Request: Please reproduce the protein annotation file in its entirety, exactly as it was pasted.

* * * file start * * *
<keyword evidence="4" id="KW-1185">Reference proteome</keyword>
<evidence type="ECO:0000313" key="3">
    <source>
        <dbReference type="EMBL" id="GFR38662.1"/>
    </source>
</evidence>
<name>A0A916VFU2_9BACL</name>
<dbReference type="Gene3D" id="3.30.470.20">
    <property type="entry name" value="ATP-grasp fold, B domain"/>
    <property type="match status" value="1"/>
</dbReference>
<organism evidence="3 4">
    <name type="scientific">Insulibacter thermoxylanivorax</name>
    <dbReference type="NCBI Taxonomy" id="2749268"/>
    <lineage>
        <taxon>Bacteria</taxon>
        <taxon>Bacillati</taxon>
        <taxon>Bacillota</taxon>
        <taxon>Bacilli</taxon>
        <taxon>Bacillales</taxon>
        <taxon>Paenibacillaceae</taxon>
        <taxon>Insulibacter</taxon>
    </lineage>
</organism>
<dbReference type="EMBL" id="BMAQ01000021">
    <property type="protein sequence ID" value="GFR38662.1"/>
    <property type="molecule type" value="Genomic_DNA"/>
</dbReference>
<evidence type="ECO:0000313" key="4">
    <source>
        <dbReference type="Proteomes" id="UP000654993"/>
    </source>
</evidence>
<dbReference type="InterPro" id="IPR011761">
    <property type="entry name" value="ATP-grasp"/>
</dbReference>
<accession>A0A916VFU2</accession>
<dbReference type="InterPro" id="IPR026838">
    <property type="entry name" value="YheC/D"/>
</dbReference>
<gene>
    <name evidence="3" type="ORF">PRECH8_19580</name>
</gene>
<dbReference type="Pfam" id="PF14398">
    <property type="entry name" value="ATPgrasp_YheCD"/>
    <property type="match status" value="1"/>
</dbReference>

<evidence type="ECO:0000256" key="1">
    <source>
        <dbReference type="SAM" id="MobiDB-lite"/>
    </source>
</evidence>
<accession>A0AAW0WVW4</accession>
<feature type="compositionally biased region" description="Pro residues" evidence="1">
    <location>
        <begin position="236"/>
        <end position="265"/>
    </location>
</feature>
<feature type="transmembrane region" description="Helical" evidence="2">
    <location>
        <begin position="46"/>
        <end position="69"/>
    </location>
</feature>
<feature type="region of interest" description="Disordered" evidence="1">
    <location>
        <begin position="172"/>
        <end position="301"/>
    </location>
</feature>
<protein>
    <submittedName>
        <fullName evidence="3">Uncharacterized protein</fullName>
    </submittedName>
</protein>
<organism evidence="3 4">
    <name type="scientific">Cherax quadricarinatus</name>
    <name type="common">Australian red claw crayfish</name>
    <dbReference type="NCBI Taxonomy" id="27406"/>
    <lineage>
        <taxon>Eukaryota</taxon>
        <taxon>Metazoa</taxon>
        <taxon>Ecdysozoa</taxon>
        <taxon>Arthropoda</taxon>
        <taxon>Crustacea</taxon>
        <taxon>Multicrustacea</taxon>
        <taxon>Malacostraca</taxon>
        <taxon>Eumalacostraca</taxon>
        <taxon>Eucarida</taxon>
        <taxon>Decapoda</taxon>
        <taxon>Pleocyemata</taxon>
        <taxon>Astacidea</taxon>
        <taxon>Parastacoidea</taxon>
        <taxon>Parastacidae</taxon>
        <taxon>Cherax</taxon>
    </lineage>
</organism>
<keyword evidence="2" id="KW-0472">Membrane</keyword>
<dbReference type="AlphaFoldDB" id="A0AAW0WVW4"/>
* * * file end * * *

<keyword evidence="4" id="KW-1185">Reference proteome</keyword>
<evidence type="ECO:0000313" key="3">
    <source>
        <dbReference type="EMBL" id="GFR38662.1"/>
    </source>
</evidence>
<name>A0A916VFU2_9BACL</name>
<dbReference type="Gene3D" id="3.30.470.20">
    <property type="entry name" value="ATP-grasp fold, B domain"/>
    <property type="match status" value="1"/>
</dbReference>
<organism evidence="3 4">
    <name type="scientific">Insulibacter thermoxylanivorax</name>
    <dbReference type="NCBI Taxonomy" id="2749268"/>
    <lineage>
        <taxon>Bacteria</taxon>
        <taxon>Bacillati</taxon>
        <taxon>Bacillota</taxon>
        <taxon>Bacilli</taxon>
        <taxon>Bacillales</taxon>
        <taxon>Paenibacillaceae</taxon>
        <taxon>Insulibacter</taxon>
    </lineage>
</organism>
<dbReference type="EMBL" id="BMAQ01000021">
    <property type="protein sequence ID" value="GFR38662.1"/>
    <property type="molecule type" value="Genomic_DNA"/>
</dbReference>
<evidence type="ECO:0000313" key="4">
    <source>
        <dbReference type="Proteomes" id="UP000654993"/>
    </source>
</evidence>
<dbReference type="InterPro" id="IPR011761">
    <property type="entry name" value="ATP-grasp"/>
</dbReference>
<accession>A0A916VFU2</accession>
<dbReference type="InterPro" id="IPR026838">
    <property type="entry name" value="YheC/D"/>
</dbReference>
<gene>
    <name evidence="3" type="ORF">PRECH8_19580</name>
</gene>
<dbReference type="Pfam" id="PF14398">
    <property type="entry name" value="ATPgrasp_YheCD"/>
    <property type="match status" value="1"/>
</dbReference>

<evidence type="ECO:0000256" key="1">
    <source>
        <dbReference type="SAM" id="MobiDB-lite"/>
    </source>
</evidence>
<accession>A0AAW0WVW4</accession>
<feature type="compositionally biased region" description="Pro residues" evidence="1">
    <location>
        <begin position="236"/>
        <end position="265"/>
    </location>
</feature>
<feature type="transmembrane region" description="Helical" evidence="2">
    <location>
        <begin position="46"/>
        <end position="69"/>
    </location>
</feature>
<feature type="region of interest" description="Disordered" evidence="1">
    <location>
        <begin position="172"/>
        <end position="301"/>
    </location>
</feature>
<protein>
    <submittedName>
        <fullName evidence="3">Uncharacterized protein</fullName>
    </submittedName>
</protein>
<organism evidence="3 4">
    <name type="scientific">Cherax quadricarinatus</name>
    <name type="common">Australian red claw crayfish</name>
    <dbReference type="NCBI Taxonomy" id="27406"/>
    <lineage>
        <taxon>Eukaryota</taxon>
        <taxon>Metazoa</taxon>
        <taxon>Ecdysozoa</taxon>
        <taxon>Arthropoda</taxon>
        <taxon>Crustacea</taxon>
        <taxon>Multicrustacea</taxon>
        <taxon>Malacostraca</taxon>
        <taxon>Eumalacostraca</taxon>
        <taxon>Eucarida</taxon>
        <taxon>Decapoda</taxon>
        <taxon>Pleocyemata</taxon>
        <taxon>Astacidea</taxon>
        <taxon>Parastacoidea</taxon>
        <taxon>Parastacidae</taxon>
        <taxon>Cherax</taxon>
    </lineage>
</organism>
<keyword evidence="2" id="KW-0472">Membrane</keyword>
<dbReference type="AlphaFoldDB" id="A0AAW0WVW4"/>